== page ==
All household water heaters must be Energy Star certified beginning in 2015. The Rheem Proterra and Performance Platinum water heaters are more efficient than regular models and should result in yearly energy cost savings for you. The electric burner assembly in both Rheem Proterra and Performance Platinum only activates as necessary, rather than continuously heating the water.

The distinctions between the Proterra and the Performance Platinum water heaters are discussed in this article. The Professional Series includes a useful upgrade and an additional function that contribute to a longer water heater life.

There are different water heater models with fewer upgrades and features, as there are for almost everything else, allowing for a distinction. The improved models of Rheem Water Heaters have enhancements and characteristics that make them more likely to live longer.

    Hybrid Water Heaters vs. Electric

    Rheem’s hybrid electric water heaters use heat pumps to warm the water in your house. Instead of producing heat directly, an electric heat pump will transfer heat from one location to another to warm your water.

    These systems, which combine elements of classic and the best hybrid water heaters, can include different settings that lower the price of your water bill.


    The method for using the system to heat water on demand is up to the homeowners. Hybrid water heaters are ideally installed in an area that will stay between 40 and 90 degrees because they draw heat from the air.

    The water heater in your home is frequently stressed out since it is utilized for many different things daily. Because of this, if your electric water heater is not well-made or operating efficiently, it could be a financial burden on your household each month.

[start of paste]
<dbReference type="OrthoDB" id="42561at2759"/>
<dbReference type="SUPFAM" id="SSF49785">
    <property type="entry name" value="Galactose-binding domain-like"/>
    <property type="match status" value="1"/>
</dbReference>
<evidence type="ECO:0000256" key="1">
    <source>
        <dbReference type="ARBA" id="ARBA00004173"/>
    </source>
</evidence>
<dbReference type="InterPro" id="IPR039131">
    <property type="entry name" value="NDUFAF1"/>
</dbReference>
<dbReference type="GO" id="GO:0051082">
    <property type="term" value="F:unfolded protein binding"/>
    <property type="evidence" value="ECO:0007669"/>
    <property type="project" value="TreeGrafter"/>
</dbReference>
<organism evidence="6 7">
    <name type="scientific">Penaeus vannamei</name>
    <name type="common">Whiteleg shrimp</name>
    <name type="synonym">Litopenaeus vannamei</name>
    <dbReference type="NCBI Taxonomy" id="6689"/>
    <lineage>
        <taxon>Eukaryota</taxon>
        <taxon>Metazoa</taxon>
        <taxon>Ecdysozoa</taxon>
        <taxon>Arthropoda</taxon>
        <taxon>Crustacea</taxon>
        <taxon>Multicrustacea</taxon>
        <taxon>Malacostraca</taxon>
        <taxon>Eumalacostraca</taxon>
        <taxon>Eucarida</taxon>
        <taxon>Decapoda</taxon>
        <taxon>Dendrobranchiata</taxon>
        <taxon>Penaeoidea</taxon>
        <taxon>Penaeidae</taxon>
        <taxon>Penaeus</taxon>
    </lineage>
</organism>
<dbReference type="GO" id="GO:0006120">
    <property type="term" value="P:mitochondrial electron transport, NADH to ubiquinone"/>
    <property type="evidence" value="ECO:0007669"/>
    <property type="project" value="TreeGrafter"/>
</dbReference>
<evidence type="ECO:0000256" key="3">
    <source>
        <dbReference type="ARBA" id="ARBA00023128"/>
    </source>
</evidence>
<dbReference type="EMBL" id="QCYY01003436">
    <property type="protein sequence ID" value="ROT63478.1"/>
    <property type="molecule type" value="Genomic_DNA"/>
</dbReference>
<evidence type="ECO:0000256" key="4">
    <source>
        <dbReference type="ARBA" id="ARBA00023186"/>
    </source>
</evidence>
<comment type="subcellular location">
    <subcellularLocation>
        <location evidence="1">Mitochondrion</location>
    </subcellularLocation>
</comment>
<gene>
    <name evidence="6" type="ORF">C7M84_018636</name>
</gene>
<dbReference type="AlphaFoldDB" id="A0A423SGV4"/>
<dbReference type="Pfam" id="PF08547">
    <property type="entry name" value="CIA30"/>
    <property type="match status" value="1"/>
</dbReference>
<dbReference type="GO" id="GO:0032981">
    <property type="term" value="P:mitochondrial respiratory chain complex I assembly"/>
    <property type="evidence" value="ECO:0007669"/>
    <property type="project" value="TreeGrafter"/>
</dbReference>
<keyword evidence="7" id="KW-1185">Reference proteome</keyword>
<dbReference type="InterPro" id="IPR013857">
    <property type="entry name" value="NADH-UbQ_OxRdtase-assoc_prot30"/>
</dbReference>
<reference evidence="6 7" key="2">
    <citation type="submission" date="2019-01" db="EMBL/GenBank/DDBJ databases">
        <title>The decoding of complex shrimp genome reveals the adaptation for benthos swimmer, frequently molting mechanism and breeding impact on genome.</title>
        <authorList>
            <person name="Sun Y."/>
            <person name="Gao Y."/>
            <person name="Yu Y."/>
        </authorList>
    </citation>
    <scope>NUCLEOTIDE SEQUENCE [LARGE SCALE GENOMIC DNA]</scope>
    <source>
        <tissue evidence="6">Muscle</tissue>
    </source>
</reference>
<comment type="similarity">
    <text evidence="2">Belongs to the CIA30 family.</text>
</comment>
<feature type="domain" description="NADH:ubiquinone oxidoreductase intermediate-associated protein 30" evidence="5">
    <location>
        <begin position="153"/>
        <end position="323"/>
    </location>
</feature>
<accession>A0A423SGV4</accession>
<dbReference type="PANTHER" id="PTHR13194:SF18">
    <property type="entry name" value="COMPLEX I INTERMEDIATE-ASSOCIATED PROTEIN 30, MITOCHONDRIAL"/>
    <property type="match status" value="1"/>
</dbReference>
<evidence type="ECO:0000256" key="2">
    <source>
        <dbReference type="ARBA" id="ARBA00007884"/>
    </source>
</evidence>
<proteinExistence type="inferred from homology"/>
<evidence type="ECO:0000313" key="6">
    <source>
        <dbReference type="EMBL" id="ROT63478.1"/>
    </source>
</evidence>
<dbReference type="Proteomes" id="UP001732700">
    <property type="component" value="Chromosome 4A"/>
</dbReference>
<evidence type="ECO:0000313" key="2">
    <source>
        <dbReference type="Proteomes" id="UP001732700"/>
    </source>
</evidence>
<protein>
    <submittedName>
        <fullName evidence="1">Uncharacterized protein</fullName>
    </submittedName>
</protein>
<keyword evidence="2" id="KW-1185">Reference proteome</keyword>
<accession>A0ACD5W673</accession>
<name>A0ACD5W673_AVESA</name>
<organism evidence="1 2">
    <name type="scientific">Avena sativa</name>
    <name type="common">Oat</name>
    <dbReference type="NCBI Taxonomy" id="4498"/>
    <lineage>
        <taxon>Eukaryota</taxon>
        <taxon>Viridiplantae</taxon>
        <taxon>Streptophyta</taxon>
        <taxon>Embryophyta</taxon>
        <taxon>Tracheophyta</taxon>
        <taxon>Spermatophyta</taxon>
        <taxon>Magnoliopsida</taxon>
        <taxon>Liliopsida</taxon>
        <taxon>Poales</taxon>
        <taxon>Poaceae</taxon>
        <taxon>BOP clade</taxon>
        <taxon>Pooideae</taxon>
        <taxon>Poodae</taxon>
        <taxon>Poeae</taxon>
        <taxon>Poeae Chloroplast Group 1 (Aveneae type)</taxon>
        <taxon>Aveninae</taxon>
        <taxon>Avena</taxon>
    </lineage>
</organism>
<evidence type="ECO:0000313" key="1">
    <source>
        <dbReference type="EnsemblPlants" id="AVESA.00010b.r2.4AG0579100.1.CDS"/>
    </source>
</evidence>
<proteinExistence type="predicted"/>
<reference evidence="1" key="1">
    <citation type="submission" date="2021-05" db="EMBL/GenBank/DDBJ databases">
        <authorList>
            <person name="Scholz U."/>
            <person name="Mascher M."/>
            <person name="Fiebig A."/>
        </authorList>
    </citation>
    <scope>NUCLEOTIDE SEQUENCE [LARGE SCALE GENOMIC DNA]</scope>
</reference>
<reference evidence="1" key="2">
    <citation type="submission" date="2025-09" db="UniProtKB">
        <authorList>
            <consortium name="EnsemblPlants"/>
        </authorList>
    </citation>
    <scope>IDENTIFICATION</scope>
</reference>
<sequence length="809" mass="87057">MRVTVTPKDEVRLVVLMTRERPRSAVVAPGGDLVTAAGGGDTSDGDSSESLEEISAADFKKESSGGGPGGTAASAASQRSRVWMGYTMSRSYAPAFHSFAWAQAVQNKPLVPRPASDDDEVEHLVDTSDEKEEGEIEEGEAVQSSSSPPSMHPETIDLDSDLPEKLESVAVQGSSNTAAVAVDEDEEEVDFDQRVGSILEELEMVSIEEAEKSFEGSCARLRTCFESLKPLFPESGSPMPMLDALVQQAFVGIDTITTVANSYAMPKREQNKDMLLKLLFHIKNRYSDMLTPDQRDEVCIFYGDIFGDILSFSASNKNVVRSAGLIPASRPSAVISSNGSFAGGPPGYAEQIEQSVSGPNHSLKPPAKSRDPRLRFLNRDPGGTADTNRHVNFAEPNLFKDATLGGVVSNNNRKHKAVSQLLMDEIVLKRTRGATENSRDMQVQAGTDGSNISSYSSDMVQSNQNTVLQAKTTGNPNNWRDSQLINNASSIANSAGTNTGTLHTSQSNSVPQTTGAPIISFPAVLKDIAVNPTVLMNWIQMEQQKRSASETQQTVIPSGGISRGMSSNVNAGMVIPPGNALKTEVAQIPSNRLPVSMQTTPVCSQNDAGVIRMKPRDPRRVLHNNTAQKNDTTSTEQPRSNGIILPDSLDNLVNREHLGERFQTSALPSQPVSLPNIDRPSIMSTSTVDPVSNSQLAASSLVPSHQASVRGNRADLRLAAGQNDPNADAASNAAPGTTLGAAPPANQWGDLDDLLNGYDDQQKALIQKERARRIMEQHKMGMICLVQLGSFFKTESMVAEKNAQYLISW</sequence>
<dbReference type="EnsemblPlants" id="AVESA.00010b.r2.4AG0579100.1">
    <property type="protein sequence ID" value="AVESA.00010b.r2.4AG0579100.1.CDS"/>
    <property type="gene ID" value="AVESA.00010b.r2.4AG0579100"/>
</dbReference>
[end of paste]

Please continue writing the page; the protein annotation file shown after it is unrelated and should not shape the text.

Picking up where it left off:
Buying an electric water heater has several advantages. These products are frequently the most cost-effective and efficient ones on the market. Electric water heaters, from small to huge tanks, come in various sizes for both short-term and long-term use. An electric water heater will require less room than a typical gas water heater because it does not require a discharge exhaust.

    Rheem Pro household water heaters are only available in one series from us. There are variations in warranty duration, cost, and features. You may choose the ideal Rheem water heater for your home with the assistance of our installation coordinators, who can guide you through the decision-making process.

    Energy Efficiency

    When comparing the energy efficiency of different devices, the Rheem Prottera water heater comes out on top. The energy factor of their Performance Platinum model is 3.75 as opposed to AO Smith’s 3.45 and Bradford White’s 3.39. This will result in annual savings of $10–$15. That’s not noteworthy. The Rheem offers the best value for your money, given that it is also the most affordable model.


    Some of the Rheem Proterra and Rheem Performance water heaters have a UEF rating of about 90 percent, and both offer outstanding efficiency. In the end, Rheem Professional heaters outlast Performance heaters in terms of durability. They have copper heating components and better gas valves.

    The heating elements in the Performance series heaters have stainless steel and a copper element, compared to the Performance series water heaters’ two copper heating elements. Since stainless steel resists corrosion, it has greater durability.